It’s a long-standing problem that dates back to the days of film: image processing tends to be tuned for lighter skin tones and not that of black and brown subjects. Google announced an effort to address that today in its own camera and imaging products, with a focus on making images of people of color “more beautiful and more accurate.” These changes will come to Google’s own Pixel cameras this fall, and the company says it will share what it learns across the broader Android ecosystem.
Specifically, Google is making changes to its auto-white balance and exposure algorithms to improve accuracy for dark skin tones based on a broader data set of images featuring black and brown faces. With these tweaks, Google aims to avoid over-brightening and de-saturating people of color in photos for more accurate representation.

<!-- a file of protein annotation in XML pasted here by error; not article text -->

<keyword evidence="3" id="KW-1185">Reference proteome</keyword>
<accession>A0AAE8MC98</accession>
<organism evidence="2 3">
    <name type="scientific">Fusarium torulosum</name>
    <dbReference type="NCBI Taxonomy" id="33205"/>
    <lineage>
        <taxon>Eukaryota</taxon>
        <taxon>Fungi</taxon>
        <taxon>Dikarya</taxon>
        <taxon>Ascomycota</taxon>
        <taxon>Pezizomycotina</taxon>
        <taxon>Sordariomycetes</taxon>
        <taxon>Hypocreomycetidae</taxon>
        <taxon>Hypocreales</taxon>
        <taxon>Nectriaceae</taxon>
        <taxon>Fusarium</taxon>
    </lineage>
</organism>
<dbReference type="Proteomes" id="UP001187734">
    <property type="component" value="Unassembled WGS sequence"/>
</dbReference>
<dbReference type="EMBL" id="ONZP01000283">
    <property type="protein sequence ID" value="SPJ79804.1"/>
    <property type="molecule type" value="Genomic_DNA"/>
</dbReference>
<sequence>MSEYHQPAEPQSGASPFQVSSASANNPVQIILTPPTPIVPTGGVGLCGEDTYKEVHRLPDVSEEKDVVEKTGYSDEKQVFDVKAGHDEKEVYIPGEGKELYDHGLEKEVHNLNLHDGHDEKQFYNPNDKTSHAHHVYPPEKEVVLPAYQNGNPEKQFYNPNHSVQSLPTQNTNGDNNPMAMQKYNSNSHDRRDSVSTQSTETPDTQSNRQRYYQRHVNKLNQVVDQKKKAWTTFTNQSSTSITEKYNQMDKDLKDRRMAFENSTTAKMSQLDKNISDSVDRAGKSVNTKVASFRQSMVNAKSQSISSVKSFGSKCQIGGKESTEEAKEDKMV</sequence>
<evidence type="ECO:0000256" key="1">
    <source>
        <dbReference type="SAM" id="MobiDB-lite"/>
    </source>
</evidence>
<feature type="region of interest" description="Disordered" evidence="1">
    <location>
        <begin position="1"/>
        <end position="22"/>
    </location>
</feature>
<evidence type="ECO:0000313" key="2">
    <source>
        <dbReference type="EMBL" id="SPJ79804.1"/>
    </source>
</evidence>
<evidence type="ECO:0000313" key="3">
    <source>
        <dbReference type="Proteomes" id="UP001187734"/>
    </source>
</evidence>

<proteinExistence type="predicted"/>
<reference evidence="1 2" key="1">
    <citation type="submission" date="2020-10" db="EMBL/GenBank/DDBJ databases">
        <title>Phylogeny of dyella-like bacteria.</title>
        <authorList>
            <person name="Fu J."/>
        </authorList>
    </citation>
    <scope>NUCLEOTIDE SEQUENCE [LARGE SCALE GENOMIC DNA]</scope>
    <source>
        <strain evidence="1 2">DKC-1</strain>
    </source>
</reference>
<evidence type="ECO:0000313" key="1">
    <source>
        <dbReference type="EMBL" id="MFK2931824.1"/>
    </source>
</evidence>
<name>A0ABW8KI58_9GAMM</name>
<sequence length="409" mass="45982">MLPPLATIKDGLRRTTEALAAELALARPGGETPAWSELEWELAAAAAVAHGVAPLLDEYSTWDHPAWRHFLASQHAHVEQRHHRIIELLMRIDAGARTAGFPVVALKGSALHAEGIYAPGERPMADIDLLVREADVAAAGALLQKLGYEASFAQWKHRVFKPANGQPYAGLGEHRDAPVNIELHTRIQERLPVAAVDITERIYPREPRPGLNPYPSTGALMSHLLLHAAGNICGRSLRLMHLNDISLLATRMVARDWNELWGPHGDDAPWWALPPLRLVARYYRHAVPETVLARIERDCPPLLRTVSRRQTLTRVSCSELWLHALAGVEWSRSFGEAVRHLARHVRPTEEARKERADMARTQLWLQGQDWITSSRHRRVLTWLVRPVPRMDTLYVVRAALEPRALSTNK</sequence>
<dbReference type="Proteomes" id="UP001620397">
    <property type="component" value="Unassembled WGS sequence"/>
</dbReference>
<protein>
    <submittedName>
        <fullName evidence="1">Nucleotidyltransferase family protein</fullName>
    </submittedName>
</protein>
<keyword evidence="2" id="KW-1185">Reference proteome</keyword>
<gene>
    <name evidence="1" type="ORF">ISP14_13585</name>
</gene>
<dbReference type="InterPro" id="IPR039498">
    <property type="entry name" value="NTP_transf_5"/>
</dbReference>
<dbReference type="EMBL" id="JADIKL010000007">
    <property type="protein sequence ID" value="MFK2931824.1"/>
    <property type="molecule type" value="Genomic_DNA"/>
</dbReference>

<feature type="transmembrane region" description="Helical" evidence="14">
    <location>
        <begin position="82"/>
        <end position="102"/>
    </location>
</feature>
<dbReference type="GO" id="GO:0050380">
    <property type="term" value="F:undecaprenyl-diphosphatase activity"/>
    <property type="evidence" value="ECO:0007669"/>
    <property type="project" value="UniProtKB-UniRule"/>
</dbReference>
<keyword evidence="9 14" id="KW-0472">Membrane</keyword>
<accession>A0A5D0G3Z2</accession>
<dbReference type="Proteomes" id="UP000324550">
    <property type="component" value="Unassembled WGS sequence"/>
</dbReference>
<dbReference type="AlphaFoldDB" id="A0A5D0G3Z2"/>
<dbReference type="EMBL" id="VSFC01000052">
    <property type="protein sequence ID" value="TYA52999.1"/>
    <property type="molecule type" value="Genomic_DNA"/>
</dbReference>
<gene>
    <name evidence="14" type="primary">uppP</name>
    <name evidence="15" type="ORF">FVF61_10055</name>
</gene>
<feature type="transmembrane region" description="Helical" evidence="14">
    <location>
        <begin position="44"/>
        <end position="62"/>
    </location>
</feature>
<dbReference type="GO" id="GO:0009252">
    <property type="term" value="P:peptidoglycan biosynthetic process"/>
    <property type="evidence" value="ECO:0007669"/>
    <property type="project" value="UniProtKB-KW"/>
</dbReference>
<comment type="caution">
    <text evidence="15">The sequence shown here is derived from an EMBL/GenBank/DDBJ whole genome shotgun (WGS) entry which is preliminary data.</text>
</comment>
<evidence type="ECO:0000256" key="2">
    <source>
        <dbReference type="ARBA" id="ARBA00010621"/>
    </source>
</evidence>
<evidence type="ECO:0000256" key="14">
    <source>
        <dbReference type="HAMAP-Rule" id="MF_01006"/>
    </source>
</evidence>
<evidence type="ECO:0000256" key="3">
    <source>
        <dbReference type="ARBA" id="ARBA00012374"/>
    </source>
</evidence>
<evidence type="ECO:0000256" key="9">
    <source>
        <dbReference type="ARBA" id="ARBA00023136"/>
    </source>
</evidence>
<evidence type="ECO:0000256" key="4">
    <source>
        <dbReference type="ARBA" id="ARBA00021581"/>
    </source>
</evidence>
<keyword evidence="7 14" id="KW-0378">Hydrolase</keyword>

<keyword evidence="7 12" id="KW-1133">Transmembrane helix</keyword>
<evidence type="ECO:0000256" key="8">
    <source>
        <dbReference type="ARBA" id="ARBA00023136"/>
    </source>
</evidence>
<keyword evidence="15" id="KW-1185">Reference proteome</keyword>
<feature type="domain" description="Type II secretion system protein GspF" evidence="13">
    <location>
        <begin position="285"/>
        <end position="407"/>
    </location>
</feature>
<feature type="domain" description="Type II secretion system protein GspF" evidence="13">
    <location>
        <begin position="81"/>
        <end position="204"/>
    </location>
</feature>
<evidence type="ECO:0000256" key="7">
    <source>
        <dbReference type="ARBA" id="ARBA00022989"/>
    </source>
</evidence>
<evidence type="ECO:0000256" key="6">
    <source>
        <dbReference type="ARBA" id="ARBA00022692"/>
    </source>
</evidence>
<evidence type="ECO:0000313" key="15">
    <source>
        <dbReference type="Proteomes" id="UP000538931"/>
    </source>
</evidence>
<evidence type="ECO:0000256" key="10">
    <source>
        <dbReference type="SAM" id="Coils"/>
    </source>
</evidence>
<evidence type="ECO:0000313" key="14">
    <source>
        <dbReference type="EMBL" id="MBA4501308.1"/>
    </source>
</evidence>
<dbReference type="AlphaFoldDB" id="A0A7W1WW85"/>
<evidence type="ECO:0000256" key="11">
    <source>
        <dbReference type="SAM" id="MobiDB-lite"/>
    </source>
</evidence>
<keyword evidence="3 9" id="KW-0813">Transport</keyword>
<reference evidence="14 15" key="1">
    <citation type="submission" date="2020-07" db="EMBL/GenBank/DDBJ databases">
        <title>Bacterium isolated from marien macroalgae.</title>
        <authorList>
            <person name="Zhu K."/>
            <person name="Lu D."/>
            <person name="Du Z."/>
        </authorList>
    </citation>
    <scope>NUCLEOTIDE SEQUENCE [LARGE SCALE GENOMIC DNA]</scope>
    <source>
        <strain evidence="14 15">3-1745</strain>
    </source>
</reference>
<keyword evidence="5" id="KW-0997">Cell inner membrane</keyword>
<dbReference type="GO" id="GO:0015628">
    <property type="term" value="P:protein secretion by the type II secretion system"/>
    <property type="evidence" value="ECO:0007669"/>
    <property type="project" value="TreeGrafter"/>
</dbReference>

Google has also made improvements for portrait mode selfies, creating a more accurate depth map for curly and wavy hair types — rather than simply cutting around the subject’s hair.
The company says it still has much to do — and it has certainly stumbled in the past on the image recognition and inclusion front — but it’s a welcome step in the right direction.
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